The third man, the one that turned to shut the door as the first two entered, stood quietly by the door. So surprised by the sudden attack, she wanted to scream out but could not find the breath. She was held between the two men in shocked silence.

The door shutter, also clothed in a fine black suit, clean-shaven and serious, like the characters in Men in Black, looked from his steel-blue eyes and blankly stated, “You know why we’re here.”

She stared. “I do?” she stammered out.

“Don’t play stupid, Carrie. We know who you are. You can’t talk or buy your way out of it this time.”

With a flick of his wrist, he signaled to her captors to bring her toward him. Turning to the door, he opened it, took one quick look down the street, saw no one, and motioned them to follow. They lifted her like she were a floor lamp, clamping a smelly cloth over her mouth as they approached the door.

That was all she remembered. When she woke, she was unmolested. Nothing hurt but her nose from when the door hit it. She was dressed the same as when she had so eagerly answered the door. But now she found herself in this empty, windowless room, with these letters hastily painted on the wall before her.

Where was she? Why did they call her Carrie? And what did these letters mean?

Pick a Fear! Any Fear!

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Photo by Sergi Viladesau on Unsplash

A magician playing the game of “guess my card” is what I think of when I think to work on my fears.

I know. Everyone faces fear at some point in their lives. Some of us live with it daily. What mine? Ridiculous, to be completely honest. Generally, my mind is filled with “What if?” questions that can never be answered. The ones that everyone tells everyone else to ignore. I try to put them out of my head and live in the moment I’m in, but they creep back in again, along with wondering what would happen if we all paid a little more attention to the potential consequences of our actions instead. Wouldn’t it make the world just a little nicer? I mean, if other people paid more attention to what they were doing and how it could affect the people around them, maybe I wouldn’t have so much to worry about, damn it!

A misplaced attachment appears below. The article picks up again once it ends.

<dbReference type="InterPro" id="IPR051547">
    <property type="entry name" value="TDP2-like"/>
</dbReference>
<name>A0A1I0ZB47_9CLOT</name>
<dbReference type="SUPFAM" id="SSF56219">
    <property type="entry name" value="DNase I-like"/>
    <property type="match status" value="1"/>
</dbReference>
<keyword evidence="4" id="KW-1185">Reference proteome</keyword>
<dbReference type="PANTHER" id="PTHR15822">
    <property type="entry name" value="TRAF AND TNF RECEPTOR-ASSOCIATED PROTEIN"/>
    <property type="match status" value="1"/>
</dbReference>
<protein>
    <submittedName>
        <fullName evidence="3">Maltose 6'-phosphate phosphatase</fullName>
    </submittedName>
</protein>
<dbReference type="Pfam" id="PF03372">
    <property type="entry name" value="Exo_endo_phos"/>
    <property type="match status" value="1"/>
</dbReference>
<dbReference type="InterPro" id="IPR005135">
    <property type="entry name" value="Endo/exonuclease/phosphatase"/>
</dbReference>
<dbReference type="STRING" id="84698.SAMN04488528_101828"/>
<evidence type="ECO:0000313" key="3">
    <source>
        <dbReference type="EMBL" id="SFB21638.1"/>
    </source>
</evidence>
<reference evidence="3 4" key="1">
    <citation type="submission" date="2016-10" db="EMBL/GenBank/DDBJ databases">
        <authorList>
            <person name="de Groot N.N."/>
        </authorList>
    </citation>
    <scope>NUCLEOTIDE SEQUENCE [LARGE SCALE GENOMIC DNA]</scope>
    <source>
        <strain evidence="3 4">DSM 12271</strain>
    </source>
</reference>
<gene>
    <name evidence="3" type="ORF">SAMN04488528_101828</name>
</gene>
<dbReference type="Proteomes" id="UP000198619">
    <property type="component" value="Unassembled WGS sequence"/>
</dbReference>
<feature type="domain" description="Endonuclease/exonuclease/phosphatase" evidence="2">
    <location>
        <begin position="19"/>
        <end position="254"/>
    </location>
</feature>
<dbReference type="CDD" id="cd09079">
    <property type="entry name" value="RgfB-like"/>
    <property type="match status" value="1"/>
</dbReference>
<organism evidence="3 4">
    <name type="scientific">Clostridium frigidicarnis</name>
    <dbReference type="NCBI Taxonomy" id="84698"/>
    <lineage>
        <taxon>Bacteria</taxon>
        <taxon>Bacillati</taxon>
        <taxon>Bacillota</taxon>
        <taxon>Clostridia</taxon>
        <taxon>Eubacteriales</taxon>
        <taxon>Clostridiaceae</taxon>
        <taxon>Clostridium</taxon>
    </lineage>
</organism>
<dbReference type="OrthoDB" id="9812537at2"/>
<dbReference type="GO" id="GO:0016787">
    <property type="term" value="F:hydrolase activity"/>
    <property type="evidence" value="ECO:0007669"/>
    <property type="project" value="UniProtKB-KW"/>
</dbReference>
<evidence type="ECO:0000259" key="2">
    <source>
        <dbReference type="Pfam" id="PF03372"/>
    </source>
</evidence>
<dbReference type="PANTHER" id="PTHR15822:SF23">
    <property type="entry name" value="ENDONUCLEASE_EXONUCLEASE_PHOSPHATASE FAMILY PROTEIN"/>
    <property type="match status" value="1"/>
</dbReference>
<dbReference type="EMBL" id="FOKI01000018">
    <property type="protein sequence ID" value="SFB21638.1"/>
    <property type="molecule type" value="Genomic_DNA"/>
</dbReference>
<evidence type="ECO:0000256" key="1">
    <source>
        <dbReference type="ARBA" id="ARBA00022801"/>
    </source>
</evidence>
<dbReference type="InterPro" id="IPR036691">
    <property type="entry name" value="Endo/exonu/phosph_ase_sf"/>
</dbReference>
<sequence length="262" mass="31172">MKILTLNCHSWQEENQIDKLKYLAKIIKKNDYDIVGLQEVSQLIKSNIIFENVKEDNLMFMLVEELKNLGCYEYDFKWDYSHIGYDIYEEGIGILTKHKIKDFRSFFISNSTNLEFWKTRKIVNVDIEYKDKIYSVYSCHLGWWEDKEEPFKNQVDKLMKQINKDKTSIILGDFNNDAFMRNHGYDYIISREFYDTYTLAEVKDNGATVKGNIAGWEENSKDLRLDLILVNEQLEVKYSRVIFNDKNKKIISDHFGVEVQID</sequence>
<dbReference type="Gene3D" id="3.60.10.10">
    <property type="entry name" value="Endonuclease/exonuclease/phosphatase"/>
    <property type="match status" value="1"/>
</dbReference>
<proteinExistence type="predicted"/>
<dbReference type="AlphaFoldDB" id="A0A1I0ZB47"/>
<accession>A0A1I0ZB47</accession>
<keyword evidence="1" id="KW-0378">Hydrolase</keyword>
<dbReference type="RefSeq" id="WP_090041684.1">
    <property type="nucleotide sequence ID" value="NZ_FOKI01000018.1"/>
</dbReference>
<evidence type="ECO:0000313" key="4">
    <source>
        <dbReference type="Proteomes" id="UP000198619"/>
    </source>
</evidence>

Sometimes I worry about the bigger things. Things like, am I raising my kids to be civilized and responsible adults? Will they grow up and be independent, decent people? If I make the choice to buy a new car, will I be able to afford it a year from now? Can I juggle my relationships in a way that makes us all happier and healthier people, or am I ruining the lives of those around me?

Then there are the silly things that I get stuck on. If I go to the grocery store today, will I just have to go again tomorrow? What if I start buying more things online? Am I bothering the person driving behind me with my slow-ass VW? Should I call my friend and bother her or let her come to me if she needs help? Should I stay or should I go now? …starts singing in her head…

It becomes overwhelming at times, but it passes pretty quickly. I’ve learned to take a break when I begin to feel the creeping sensation of anxiety. I sit alone and meditate or go for a long walk to clear my head. Talking about it helps too. Walking and spilling out all the bullshit ideas to someone who won’t take any of it too seriously and won’t tell me that I overthink things helps me more than anything else.

I can’t just shove it all aside and ignore it or quietly allow all the negativity to release into thin air. It’s just not helpful to me. Those things eventually float back down and attach themselves to my psyche like I’m a magnet for my ugliest thoughts. Not until I voice them do they begin to dissipate and dissolve. In my head and unspoken, they swirl around and build on each other like a snowball rolling downhill. Voiced into the world, these crappy ideas just can’t hold their shape and are crushed by the positive reality around them, vanquished.

So what can I do to create a safe space to release this negative energy without destroying those around me and ruining any sense of peace in my relationships? Two things. The first is to write it out. I type it out in my journal or open up a notebook and get a pen. Pen and paper is my preferred method. I draw pictures, spell out elaborate curse words in bold letters, express all the things I want to say to everyone I want to say it to in the worst ways, without regard for anyone’s feelings or well-being. These paper journals may terrify someone some day. I have plans to put them in a box with an explanation on the lid, so that if I die suddenly, no one will come across that ugliness and wonder what went wrong. This therapeutic writing helps a lot, most of the time. But sometimes I need more.